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Re: [TowerTalk] Are my tower dreams in the toilet?

To: Dave Harmon <>
Subject: Re: [TowerTalk] Are my tower dreams in the toilet?
From: Jim Lux <>
Date: Sun, 13 Apr 2008 22:00:22 -0700
List-post: <">>
Dave Harmon wrote:
> Believe me.....the airport considerations are the LEAST of your potential
> and likely problems with a tower of any kind if you are in a sub-division or
> 'village' or 'township'.
> Any location where you must sign your rights away will probably make it
> impossible to do any HF operating of any quality.

Nonsense...  You might not be able to use 1940s and 1950s technology 
(i.e.  a Yagi on a big tower), but from a theoretical standpoint, you 
should be able to do almost as well from a 50x100x20 foot cube with 
visually inconspicuous/invisible radiators.

The challenge to hams is to do "HF operating of quality" within the 
constraints of modern civilization.

I'm sure the folks contemplating operation from a suburban lot with a 
Yagi back in the 40s and 50s were probably told "if you don't have room 
for a multiwavelength rhombic, you might as well be operating portable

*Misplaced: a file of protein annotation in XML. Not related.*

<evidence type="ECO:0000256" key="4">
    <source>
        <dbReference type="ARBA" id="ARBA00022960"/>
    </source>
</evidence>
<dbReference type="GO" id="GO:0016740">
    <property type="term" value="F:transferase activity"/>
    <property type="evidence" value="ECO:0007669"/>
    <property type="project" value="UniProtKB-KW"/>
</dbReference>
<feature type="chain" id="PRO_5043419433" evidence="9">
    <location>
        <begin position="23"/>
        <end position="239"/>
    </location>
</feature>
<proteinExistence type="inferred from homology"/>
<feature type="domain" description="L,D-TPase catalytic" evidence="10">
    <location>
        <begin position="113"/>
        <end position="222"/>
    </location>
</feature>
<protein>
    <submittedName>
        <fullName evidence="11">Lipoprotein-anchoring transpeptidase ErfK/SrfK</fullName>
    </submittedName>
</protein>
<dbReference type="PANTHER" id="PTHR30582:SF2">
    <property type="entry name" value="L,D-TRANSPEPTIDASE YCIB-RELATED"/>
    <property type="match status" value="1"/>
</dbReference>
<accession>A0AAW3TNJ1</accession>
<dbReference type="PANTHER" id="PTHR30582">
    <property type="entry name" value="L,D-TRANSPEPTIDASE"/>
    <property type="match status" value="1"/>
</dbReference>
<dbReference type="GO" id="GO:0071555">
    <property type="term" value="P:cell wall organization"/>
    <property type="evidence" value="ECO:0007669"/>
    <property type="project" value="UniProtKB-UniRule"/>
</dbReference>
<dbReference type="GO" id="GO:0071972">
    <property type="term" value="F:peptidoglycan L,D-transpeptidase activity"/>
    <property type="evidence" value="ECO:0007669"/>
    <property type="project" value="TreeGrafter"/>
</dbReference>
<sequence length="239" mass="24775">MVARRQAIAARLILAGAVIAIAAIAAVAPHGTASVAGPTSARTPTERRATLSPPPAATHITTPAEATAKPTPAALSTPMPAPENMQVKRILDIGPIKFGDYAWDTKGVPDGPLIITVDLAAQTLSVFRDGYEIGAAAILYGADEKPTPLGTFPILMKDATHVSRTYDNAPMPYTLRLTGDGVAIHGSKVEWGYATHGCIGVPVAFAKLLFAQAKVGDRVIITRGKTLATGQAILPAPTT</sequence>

on batteries"

And, of course, "nobody will ever use that newfangled sideband stuff"

I think that the era of "big tower with a 3 element yagi in the 
backyard" is on its last legs, just like the multi-acre "antenna farm" 
of yore (e.g. W6AM's installation).   Of course, there will always be 
folks with the resources to have the field of rhombics or the multi 
tower with multi stacks (we can all dream), but the future is in fitting 
in with other uses, and that means inconspicuous, making use of massive 
signal processing, etc.

It's actually an exciting time.  20 years ago, adaptive interference 
cancellation, adaptive antenna arrays, etc., were all the exclusive 
province of folks with millions of bucks to spend on development and 
signal processing hardware.  Today, there's cheap processing hardware, 
lots of clever software, etc.  To take a concrete example.. today, any 
amateur can go out and spend under $1000 and get RF measurement 
equipment that can make measurements that would have required equipment 
costing over $100K 20 years ago.  (When did the HP 8510 come out?  or 
the 8573 VNA?  how much did they cost?, etc.)

You can spend a few thousand bucks today and get hardware that will 
allow you to build an 8 element phased array with performance that blows 
away any of the wildest dreams thought of by the authors of the 1980s 
antenna handbook.

Pretty much the only theoretical advantage of the tall tower (and it's a 
significant one) is that you can get more radiated power into the far 
field in a particular direction with a limit on transmitter power, and 
that's mostly because of the soil properties a few wavelengths away.

Jim, W6RMK

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